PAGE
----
Mankai duckweed, a plant-protein source, may support postprandial glycemic response, says recent study

August 12, 2019
Sebastian Krawiec

A trial recently published in the journal Diabetes Care, evaluated the effect Wolffia globosa has on postprandial glycemic response. 

A trial recently published in the journal Diabetes Care1, evaluated the effect Wolffia globosa has on postprandial glycemic response. This green aquatic plant is also known as Mankai, a specific strain of duckweed. In the randomized, crossover, controlled trial conducted by researchers from the Ben-Gurion University of the Negev, 20 abdominally obese subjects were allocated to replace dinner with either a green shake containing Mankai or a yogurt shake equivalent in carbohydrates, protein, lipids, and calories. A two-week flash glucose-monitoring system was used to assess post-meal glucose dynamics, then the groups switched meal replacements and were assessed again.

Results showed that the Mankai meal replacement elicited a lower postprandial glucose peak compared to the yogurt shake and subjects returned to baseline glucose levels faster. Compared to the yogurt shake, the Mankai shake also resulted in lower next-morning fasting glucose levels, with overall lower postprandial glucose levels from shake administration until the next morning.

The researchers concluded that Mankai duckweed may serve an alternative plant-protein source with the potential for beneficial postprandial glycemic effects. In terms of nutritional value, Mankai duckweed has the complete protein profile of eggs, containing all nine essential and six conditional amino acids. It’s also rich in polyphenols, mainly phenolic acids and flavonoids (including catechins), dietary fibers, minerals (including iron and zinc), vitamin A, vitamin B complex, and vitamin B12.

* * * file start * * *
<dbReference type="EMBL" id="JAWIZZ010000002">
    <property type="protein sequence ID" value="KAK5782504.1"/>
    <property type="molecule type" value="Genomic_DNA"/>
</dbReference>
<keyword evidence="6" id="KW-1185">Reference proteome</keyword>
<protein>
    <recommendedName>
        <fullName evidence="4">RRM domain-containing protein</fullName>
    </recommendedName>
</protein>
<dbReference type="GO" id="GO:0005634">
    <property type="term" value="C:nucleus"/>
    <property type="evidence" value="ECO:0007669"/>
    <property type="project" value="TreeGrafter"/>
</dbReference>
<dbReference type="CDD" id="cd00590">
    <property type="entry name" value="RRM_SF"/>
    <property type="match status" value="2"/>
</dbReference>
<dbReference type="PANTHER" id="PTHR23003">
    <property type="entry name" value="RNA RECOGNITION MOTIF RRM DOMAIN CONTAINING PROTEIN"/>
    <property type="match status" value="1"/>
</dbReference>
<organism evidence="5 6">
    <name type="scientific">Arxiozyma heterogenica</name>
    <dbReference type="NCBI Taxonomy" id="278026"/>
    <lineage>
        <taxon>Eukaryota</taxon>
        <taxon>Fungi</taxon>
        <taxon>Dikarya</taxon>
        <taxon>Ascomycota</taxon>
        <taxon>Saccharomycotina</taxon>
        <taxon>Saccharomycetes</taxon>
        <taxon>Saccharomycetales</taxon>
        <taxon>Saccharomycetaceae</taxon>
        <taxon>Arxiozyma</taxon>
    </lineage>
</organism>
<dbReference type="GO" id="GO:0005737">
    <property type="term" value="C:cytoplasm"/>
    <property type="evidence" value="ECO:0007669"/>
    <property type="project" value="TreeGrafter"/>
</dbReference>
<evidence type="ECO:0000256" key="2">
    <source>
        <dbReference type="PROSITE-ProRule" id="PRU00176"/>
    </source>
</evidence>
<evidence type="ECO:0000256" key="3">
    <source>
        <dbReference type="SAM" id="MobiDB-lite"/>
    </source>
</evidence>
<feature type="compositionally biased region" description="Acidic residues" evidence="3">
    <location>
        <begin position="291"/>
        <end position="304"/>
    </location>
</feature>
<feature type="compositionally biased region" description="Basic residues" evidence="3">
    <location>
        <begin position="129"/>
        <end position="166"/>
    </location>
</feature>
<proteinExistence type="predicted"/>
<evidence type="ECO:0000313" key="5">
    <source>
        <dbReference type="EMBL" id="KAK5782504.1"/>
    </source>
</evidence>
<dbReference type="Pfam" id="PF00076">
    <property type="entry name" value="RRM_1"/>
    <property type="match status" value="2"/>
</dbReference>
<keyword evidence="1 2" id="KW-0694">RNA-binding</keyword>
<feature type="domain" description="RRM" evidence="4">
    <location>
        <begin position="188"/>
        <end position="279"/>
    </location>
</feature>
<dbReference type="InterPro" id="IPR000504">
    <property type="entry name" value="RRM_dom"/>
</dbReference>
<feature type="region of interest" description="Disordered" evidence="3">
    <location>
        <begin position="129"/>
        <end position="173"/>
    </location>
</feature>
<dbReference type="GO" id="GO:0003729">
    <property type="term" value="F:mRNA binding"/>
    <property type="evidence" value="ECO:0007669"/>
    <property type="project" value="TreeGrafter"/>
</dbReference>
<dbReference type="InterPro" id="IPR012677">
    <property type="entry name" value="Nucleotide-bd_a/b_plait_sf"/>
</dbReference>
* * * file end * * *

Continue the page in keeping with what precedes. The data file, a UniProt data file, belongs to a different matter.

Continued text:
Mankai duckweed is grown in Israel and other countries in closed environments that require a fraction of the water to produce a gram of protein compared to other plant protein sources such as soy, kale, and spinach. This makes the year-round hydroponic cultivation of Mankai highly environmentally sustainable.
 

References:

1. Zelicha H et al. “The effect of Wolffia globosa Mankai, a green aquatic plant, on postprandial glycemic response: a randomized crossover controlled trial.” Diabetes Care, vol. 42, no. 7 (2019): 1162-1169

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